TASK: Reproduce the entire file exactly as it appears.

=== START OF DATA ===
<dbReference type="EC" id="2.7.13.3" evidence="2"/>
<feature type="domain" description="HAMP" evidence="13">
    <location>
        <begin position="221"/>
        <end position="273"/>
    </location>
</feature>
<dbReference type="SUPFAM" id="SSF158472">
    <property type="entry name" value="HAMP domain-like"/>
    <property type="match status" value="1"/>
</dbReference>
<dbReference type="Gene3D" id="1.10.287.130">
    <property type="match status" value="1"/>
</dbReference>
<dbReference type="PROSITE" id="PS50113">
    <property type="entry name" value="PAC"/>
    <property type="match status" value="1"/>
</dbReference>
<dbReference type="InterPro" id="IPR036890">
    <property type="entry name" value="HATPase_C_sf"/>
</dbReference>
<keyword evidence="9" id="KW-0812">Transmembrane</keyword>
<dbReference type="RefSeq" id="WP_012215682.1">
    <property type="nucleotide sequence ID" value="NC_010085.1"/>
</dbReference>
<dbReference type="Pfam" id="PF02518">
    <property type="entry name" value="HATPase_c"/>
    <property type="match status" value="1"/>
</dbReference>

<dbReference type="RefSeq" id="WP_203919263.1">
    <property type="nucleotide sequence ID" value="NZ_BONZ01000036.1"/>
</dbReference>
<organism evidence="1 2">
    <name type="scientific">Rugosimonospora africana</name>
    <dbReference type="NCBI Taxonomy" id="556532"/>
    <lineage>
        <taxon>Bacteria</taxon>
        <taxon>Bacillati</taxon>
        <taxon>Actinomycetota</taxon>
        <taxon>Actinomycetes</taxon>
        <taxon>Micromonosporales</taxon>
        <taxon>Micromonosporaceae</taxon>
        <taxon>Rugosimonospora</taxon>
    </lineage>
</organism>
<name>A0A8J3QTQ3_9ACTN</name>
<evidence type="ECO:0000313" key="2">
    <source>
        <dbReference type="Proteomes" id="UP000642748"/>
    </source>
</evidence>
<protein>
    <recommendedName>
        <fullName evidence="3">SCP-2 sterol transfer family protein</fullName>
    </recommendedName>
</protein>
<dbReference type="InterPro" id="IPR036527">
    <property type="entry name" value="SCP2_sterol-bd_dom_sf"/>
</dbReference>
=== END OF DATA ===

<dbReference type="EC" id="2.7.13.3" evidence="2"/>
<feature type="domain" description="HAMP" evidence="13">
    <location>
        <begin position="221"/>
        <end position="273"/>
    </location>
</feature>
<dbReference type="SUPFAM" id="SSF158472">
    <property type="entry name" value="HAMP domain-like"/>
    <property type="match status" value="1"/>
</dbReference>
<dbReference type="Gene3D" id="1.10.287.130">
    <property type="match status" value="1"/>
</dbReference>
<dbReference type="PROSITE" id="PS50113">
    <property type="entry name" value="PAC"/>
    <property type="match status" value="1"/>
</dbReference>
<dbReference type="InterPro" id="IPR036890">
    <property type="entry name" value="HATPase_C_sf"/>
</dbReference>
<keyword evidence="9" id="KW-0812">Transmembrane</keyword>
<dbReference type="RefSeq" id="WP_012215682.1">
    <property type="nucleotide sequence ID" value="NC_010085.1"/>
</dbReference>
<dbReference type="Pfam" id="PF02518">
    <property type="entry name" value="HATPase_c"/>
    <property type="match status" value="1"/>
</dbReference>

<dbReference type="RefSeq" id="WP_203919263.1">
    <property type="nucleotide sequence ID" value="NZ_BONZ01000036.1"/>
</dbReference>
<organism evidence="1 2">
    <name type="scientific">Rugosimonospora africana</name>
    <dbReference type="NCBI Taxonomy" id="556532"/>
    <lineage>
        <taxon>Bacteria</taxon>
        <taxon>Bacillati</taxon>
        <taxon>Actinomycetota</taxon>
        <taxon>Actinomycetes</taxon>
        <taxon>Micromonosporales</taxon>
        <taxon>Micromonosporaceae</taxon>
        <taxon>Rugosimonospora</taxon>
    </lineage>
</organism>
<name>A0A8J3QTQ3_9ACTN</name>
<evidence type="ECO:0000313" key="2">
    <source>
        <dbReference type="Proteomes" id="UP000642748"/>
    </source>
</evidence>
<protein>
    <recommendedName>
        <fullName evidence="3">SCP-2 sterol transfer family protein</fullName>
    </recommendedName>
</protein>
<dbReference type="InterPro" id="IPR036527">
    <property type="entry name" value="SCP2_sterol-bd_dom_sf"/>
</dbReference>